The cornerstone of this idyllic country church near Lake Blackshear notes that it was completed in 1962 at the initiation of Reverend J. B. Josey, who died before construction was completed. Reverend Matthew Brown was pastor when the church was dedicated and deacons were Brother R. M. Mercer, Chairman; Brother Oscar Daniel, Vice Chairman; Brother Willie Hooks, Sexton; Brother George Harris, Treasurer; Brother Brother Ike Holt, Sr.; Brother Joseph Holt; Brother Robert Walker; and Mrs. Jewel Jones, Secretary.
Tag Archives: Churches of Sumter County GA
Friendship was founded by members of Liberty Baptist Church who split with that congregation over doctrine in 1839. The congregation expanded significantly throughout the 1840s and was the spiritual home of many prominent area farmers. It is the oldest surviving church building in Sumter County.
Wiley Carter, the great-great grandfather of President Jimmy Carter, joined with his wife and an enslaved female in 1852. He bought and presumably moved the original church upon the construction of the present structure in 1857. In the five years following the Civil War, many emancipated slaves joined the congregation, but by 1870 had formed their own church, New Bethel.
A historical marker recently placed by Cavalry Episcopal & the Georgia Historical Society gives insight to the story of this beautiful church: Calvary Episcopal Church was organized in 1864 as a second effort to found an Episcopal parish in Americus. The cornerstone for the original wood-framed church was laid here in 1869. The current building was completed in 1921 under the leadership of Rev. James Bolan Lawrence and renowned architect Ralph Adams Cram. Cram is primarily known for his Gothic designs in college campuses and churches nationwide, including the Princeton University Chapel and New York’s Cathedral of St. John the Divine. Rev. Lawrence founded churches in Pennington, Vienna, Cordele, and Blakely, and also established congregations in Cuthbert, Dawson, and Benevolence. Rev. Lawrence served the Calvary parish from 1905-1947. Because of his dedication to evangelism and church planting in Southwest Georgia, Rev. Lawrence was recognized as a saint in Georgia by the Episcopal Diocese of Georgia in 1999.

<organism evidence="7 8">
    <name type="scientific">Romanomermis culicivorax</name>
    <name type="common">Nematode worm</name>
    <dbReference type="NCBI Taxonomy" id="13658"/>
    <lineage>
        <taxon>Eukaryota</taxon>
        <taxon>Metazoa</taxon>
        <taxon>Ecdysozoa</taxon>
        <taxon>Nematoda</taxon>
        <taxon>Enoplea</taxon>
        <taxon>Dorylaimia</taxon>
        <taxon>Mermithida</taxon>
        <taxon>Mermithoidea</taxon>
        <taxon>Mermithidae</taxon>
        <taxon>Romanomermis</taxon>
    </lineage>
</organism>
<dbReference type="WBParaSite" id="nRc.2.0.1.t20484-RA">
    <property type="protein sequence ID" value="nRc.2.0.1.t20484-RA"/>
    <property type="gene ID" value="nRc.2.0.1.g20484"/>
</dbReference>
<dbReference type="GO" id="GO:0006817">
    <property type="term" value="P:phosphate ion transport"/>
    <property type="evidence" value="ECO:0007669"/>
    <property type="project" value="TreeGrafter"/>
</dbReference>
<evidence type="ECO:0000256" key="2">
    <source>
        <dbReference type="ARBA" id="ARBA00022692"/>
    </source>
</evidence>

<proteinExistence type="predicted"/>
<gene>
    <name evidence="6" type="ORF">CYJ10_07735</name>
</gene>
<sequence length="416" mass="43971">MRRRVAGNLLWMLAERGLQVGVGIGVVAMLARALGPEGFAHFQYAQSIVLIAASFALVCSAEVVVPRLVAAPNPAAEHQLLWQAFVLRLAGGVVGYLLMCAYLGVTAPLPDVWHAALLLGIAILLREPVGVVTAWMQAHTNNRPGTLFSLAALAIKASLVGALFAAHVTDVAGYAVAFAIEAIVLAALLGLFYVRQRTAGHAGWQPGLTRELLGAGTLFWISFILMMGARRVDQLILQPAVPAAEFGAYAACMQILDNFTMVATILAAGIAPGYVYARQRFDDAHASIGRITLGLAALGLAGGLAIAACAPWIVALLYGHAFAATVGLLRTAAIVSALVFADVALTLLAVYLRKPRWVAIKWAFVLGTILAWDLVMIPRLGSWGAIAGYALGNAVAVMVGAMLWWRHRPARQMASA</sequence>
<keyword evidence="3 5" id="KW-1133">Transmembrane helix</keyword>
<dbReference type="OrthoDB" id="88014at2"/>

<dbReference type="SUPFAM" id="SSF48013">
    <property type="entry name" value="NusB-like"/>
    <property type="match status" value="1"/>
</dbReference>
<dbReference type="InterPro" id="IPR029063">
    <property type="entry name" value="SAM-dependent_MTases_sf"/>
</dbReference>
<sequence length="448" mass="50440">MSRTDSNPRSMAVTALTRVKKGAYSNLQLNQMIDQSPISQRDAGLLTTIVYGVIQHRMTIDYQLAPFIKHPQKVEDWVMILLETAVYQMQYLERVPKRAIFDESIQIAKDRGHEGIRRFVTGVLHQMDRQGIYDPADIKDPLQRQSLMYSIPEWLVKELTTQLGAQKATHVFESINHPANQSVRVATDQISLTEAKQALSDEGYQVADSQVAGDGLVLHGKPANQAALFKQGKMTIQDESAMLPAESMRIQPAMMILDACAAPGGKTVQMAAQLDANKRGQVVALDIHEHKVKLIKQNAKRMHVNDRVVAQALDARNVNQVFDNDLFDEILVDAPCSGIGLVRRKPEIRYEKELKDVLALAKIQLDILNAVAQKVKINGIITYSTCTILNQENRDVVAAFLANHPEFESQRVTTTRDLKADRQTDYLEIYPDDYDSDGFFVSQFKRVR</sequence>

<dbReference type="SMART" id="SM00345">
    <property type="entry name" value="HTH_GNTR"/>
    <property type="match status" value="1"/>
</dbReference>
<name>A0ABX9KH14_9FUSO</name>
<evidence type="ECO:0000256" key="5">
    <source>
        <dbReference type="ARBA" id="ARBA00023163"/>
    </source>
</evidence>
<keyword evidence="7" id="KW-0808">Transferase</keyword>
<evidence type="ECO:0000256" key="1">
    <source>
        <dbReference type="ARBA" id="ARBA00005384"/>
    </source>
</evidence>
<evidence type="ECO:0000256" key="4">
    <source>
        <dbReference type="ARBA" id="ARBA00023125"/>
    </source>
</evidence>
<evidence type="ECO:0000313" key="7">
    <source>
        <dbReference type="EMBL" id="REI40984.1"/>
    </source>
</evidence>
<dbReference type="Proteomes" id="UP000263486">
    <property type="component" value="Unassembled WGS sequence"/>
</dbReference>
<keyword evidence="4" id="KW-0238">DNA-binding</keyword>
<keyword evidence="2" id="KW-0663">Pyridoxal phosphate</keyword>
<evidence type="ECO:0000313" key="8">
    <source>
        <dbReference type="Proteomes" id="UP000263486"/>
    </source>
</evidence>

Due to threats from the proposed demolition of the Lee Street Bridge and a new larger bridge project, the Georgia Trust for Historic Preservation placed this church, as well as other nearby historic properties, on their 2017 Places in Peril list.
Americus Historic District, National Register of Historic Places
Former President Jimmy Carter, who retains strong ties to his small hometown of Plains, teaches Sunday School several months during the year at Maranatha Baptist Church. The public is welcome to attend and people visit from all over the world. President Carter was very gracious and taught a wonderful lesson about powerful women of the Bible. It was an honor to be able to attend and to photograph the Nobel Peace Prize winner.
In addition to his many talents, President Carter is also an accomplished woodworker. The cross seen below was made by Mr. Carter.
Jimmy & Rosalynn Carter posing for photos after church.
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This church was originally located in the nearby village of Pennington and was donated to Andersonville and was moved here and restored by the Andersonville Guild. It was used by the Reverend James Bolan Lawrence and his congregation until his death. It was designed by Ralph Adams Cram, an architect better known for buildings of a much grander scale. His most famous work is the Cathedral of St. John the Divine in New York City.